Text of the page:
# 3.2: 4.2 The Boolean Algebra of Sets

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It is clear that set theory is closely related to logic. The intersection and union of sets can be defined in terms of the logical ‘and’ and logical ‘or’ operators. The notation {*x *| *P*(*x*)} makes it possible to use predicates to specify sets. And if *A *is any set, then the formula *x** *∈ *A *defines a one place predicate that is true for an entity *x *if and only if *x *is a member of *A*. So it should not be a surprise that many of the rules of logic have analogues in set theory.

For example, we have already noted that ∪ and ∩ are commutative operations. This fact can be verified using the rules of logic. Let *A *and *B *be sets. According to the definition of equality of sets, we can show that *A*∪*B *= *B*∪*A *by showing that ∀*x*((*x *∈*A *∪ *B*) ↔ (*x *∈ *B *∪ *A*)). But for any *x*,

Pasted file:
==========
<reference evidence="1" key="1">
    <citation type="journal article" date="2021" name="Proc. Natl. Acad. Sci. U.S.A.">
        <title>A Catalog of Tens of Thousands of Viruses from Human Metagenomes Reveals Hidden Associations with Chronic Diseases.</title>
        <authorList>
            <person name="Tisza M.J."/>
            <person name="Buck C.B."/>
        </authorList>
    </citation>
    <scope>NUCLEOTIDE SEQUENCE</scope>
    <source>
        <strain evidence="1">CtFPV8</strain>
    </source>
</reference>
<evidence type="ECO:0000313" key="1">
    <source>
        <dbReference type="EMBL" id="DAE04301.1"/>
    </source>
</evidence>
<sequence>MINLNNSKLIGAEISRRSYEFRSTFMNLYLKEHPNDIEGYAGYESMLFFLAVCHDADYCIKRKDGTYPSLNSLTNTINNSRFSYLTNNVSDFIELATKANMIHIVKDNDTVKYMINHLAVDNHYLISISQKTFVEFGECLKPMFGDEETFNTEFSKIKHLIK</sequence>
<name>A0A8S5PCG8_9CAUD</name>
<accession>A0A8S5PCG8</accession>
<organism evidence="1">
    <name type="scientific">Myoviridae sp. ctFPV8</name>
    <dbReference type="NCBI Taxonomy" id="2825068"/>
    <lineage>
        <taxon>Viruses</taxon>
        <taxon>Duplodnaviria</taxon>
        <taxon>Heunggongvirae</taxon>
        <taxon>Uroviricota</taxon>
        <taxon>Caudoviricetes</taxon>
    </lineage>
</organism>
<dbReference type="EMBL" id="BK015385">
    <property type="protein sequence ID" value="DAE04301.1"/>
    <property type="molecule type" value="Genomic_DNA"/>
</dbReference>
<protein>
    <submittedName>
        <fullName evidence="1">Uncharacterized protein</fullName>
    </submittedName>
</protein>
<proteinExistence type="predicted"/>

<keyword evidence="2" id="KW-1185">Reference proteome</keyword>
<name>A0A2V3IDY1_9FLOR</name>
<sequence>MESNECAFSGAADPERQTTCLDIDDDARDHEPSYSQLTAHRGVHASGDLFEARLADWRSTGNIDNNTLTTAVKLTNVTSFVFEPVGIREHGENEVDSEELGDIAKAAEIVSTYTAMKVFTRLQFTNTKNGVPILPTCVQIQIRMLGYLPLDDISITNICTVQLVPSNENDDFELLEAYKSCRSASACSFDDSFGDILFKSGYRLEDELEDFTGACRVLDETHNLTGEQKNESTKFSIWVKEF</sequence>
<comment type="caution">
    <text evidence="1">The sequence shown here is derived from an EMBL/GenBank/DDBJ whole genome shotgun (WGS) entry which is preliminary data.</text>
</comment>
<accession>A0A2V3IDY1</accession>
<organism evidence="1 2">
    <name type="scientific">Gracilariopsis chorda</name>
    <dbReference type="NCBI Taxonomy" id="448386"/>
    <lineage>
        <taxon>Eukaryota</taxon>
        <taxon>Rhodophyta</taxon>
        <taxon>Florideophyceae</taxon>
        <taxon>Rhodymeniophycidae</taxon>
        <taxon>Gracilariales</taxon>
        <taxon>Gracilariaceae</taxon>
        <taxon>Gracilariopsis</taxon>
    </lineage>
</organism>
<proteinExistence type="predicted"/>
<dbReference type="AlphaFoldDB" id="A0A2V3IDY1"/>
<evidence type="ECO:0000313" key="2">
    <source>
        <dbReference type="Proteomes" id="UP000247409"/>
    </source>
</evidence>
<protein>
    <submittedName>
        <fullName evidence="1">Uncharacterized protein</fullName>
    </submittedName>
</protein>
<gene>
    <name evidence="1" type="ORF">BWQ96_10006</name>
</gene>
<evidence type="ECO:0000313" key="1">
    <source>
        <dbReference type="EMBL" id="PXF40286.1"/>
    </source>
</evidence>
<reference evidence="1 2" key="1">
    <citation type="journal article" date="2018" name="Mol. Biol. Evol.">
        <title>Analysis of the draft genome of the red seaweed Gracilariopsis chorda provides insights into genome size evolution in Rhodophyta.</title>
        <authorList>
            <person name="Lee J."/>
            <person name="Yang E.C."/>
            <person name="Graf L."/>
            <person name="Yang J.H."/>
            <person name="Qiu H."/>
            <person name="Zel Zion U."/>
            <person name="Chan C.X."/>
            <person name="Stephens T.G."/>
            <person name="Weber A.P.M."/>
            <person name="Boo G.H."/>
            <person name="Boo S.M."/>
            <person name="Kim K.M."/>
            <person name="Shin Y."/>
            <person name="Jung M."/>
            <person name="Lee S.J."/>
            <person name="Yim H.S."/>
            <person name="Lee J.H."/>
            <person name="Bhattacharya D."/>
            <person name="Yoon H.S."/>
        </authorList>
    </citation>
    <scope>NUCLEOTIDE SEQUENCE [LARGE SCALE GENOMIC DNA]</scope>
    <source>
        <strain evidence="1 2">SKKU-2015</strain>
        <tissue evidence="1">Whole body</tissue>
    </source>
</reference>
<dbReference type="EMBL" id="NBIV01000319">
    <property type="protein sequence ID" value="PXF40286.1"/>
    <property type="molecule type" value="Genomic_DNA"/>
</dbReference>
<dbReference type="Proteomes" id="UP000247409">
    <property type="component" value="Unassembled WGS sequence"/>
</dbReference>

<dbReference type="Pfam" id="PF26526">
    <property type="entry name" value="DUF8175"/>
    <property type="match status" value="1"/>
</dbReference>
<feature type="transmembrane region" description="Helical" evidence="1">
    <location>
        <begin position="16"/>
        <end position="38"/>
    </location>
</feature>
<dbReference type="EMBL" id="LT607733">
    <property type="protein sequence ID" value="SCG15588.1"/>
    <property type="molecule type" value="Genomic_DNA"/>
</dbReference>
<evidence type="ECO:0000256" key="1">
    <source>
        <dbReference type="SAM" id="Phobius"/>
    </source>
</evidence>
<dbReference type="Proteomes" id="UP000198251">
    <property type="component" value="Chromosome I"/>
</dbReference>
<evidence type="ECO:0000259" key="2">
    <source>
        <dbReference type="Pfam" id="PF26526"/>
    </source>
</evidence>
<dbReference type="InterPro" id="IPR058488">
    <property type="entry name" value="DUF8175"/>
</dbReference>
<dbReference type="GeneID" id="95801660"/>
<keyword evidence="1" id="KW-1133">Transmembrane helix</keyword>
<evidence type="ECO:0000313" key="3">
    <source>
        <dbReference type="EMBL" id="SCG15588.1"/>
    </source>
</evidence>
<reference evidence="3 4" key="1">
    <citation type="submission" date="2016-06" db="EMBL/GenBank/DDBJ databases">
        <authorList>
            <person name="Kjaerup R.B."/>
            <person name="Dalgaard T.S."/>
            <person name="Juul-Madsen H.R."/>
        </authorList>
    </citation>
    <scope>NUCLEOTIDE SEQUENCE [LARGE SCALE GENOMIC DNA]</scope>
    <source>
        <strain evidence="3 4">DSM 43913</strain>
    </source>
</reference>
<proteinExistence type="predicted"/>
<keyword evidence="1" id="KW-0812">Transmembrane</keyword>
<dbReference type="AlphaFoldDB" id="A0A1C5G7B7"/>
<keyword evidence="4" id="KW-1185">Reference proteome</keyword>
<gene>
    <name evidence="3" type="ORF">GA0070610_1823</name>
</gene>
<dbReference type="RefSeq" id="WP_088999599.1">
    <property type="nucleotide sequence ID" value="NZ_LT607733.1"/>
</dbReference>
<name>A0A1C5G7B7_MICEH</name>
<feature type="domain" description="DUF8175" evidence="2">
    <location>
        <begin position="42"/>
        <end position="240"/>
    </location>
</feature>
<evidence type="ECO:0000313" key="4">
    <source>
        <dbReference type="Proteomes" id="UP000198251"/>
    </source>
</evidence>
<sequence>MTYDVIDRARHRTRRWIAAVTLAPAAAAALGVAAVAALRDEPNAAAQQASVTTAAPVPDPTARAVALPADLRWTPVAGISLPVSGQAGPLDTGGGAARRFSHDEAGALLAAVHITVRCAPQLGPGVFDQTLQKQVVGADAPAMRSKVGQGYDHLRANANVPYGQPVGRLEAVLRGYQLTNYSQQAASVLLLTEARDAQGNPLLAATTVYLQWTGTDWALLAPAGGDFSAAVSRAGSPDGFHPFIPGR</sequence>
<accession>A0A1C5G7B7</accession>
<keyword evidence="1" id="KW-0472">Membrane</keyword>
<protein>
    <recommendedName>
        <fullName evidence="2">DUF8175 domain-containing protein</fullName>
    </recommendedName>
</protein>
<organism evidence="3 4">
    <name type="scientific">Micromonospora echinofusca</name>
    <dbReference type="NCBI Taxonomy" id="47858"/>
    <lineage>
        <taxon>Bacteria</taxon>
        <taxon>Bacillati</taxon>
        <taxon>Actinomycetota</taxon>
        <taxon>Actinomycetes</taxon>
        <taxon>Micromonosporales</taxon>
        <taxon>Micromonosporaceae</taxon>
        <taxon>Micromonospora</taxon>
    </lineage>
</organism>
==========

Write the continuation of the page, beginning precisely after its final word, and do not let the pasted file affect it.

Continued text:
*x *∈ *A *∪ *B *↔ *x *∈ *A *∨ *x *∈ *B *(definition of ∪)

↔ *x *∈ *B *∨ *x *∈ *A *(commutativity of ∨)

↔ *x *∈ *B *∪ *A *(definition of ∪)

The commutativity of ∩ follows in the same way from the definition of ∩ in terms of ∧and the commutativity of ∧, and a similar argument shows that union and intersection are associative operations.

The distributive laws for propositional logic give rise to two similar rules in set theory. Let *A*, *B*, and *C *be any sets. Then

*A*∪(*B*∩*C*) = (*A*∪*B*)∩(*A*∪*C*)

and

*A*∩(*B*∪*C*) = (*A*∩*B*)∪(*A*∩*C*)

These rules are called the distributive laws for set theory. To verify the first of these laws, we just have to note that for any *x*,

*x *∈ *A*∪(*B*∩*C*)

↔ (*x *∈ *A*) ∨ ((*x *∈ *B*) ∧ (*x *∈ *C*)) (definition of ∪, ∩)

↔ ((*x *∈ *A*) ∨ (*x *∈ *B*)) ∧ ((*x *∈ *A*) ∨ (*x *∈ *C*)) (distributivity of ∨)

↔ (*x *∈ *A *∪ *B*) ∧ (*x *∈ *A *∪ *C*) (definition of ∪)

↔ *x *∈ ((*A *∪ *B*) ∩ (*A *∪ *C*)) (definition of ∩)

The second distributive law for sets follows in exactly the same way.